At the 2018 RHS Plant Society event Sally Hayward, one of the extremely hard working organisers of the event, mentioned she had been carrying out research into the 1597 edition of the English botanist John Gerard’s Herbal, an original copy of which is held at Canterbury Cathedral.
Information from the book is being used as part of their herb garden project which involves using Near Field Communication (NFC), the technology that allows you to Tap & Pay using a credit card or mobile phone. Using the NFC chips placed in the herb garden, you can link to digital entries from a 1597 edition of Gerard’s ‘The herball or generall historie of plantes’.
Gerard (1545–1612) followed the same format for every plant listed in the Herbal (the 1597 version runs to in excess of 1400 pages), giving a description of the plant, where it can be found growing, the flowering and seeding times, the names by which it was known in other countries e.g. German, Dutch and English, and finally ‘The Temperature and Vertues’ whereby he assessed the medicinal uses.
In the research Sally had been doing, she came across the entry for box which is an interesting read either from the original document or by reading the helpfully retyped version Sally has provided.
Another interesting point she raised was that box is referred to as being ‘fit for dagger hafts’. The modern spelling is ‘heft’ and it means to give weight, something that is required for dagger and gun handles. Original historic examples with intricate inlays and carving are very valuable and sell for large sums when they come up for auction. Also mentioned are ‘Dudgeon hafted daggers’ with dudgeon being the root rather than the trunk.
Thanks very much to Sally Hayward for bringing this information to our attention and be sure to visit the herb garden at Canterbury Cathedral if you are in the area to see the garden and the results of the rest of the research.
The gardens at the Cathedral won the Gold Award at the Royal Horticultural Society’s South and South East in Bloom finals in 2017.
Not surprisingly you aren’t allowed to touch the original copy at the Cathedral, but don’t despair you can read the whole book if you want by visiting archive.org who have the whole thing scanned and word searchable – isn’t the internet brilliant!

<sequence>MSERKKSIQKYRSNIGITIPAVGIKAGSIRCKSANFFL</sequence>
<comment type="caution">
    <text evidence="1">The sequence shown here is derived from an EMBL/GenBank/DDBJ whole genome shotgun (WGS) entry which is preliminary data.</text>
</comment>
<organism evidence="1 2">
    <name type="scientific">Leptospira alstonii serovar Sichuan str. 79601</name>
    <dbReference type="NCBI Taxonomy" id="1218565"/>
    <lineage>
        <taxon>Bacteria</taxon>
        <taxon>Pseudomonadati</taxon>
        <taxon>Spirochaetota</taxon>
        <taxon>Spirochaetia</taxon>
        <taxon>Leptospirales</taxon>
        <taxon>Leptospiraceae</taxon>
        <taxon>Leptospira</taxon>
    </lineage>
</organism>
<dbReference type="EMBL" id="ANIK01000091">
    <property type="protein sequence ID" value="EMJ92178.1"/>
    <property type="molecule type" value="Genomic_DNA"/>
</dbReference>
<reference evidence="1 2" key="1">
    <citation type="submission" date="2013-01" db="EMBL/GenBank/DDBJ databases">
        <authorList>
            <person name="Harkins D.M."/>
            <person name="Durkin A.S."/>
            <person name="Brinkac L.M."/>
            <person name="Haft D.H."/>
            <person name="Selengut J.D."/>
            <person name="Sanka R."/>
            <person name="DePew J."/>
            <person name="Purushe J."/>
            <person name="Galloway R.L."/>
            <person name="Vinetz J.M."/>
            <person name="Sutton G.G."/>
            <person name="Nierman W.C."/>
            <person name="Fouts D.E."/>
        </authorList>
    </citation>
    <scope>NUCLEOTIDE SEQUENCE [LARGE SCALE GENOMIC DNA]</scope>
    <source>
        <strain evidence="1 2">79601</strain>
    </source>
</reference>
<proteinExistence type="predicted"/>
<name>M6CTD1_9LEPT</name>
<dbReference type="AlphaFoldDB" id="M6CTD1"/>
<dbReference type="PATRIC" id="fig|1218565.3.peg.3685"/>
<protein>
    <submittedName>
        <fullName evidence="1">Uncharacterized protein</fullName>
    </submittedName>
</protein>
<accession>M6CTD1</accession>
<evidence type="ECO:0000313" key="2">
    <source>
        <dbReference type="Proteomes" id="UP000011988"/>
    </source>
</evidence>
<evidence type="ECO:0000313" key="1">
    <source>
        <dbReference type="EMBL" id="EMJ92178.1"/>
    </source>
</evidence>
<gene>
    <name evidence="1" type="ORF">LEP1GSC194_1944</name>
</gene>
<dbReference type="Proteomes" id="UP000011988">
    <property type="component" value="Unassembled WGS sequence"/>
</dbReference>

Extract from Gerard’s Herbal
CHAP. 70. Of the Box Tree
The great Box is a faire tree, bearing a great body or trunke: the wood or timber is yellow and very hard, and fit for sundry works, having many boughs and hard branches, beset with sundry small hard greene leaves, both Winter and Summer like the Bay tree: the floures are very little, growing among the leaves, of a greene colour: which being vaded [‘faded’] there succeed small blacke shining berries, of bignesse of the seeds of Corianders, which are inclosed in round greenish huskes, having three feet or legs like a brasse or boyling pot: the root is likewise yellow, and harder than the timber, but of greater beauty, and more fit for dagger hafts, boxes, and such like uses, whereto the trucke or body serveth, than to make medecines; though foolish emperickes and Women leaches, doe minister it against the Apoplexie, and such diseases: Turners and Cutlers, if I mistake not the matter, doe call this wood Dudgeon, wherewith they make Dudgeon hafted daggers.
There is also a certaine kinde hereof, growing low, and not above halfe a yard high, but it spreadeth all abroad: the branches hereof are many and slender: the leaves bee round, and of a light greene.
Buxus, or the Box tree growth upon sundry waste and barren hills in England, and in divers gardens.
The Box tree growth greene Winter and Summer: it floureth in February and March, and the seed is ripe in September.
The Grecians call it πύξος: in Latine, Buxus: in high Dutch, Buchszbaum : in low Dutch, Burzboom : in Italian, Bosse : in English, Box tree.
The lesser may be called Hamasbyksios: and in Latine Humi Buxus: in English, dwarfe Box, or ground Box, and it is commonly called Dutch Box.
The Temperature and Vertues
A The leaves of the Box tree are hot, dry and astringent, of an evill and loathsome smell, not used in medicine, but only as I said before in the description.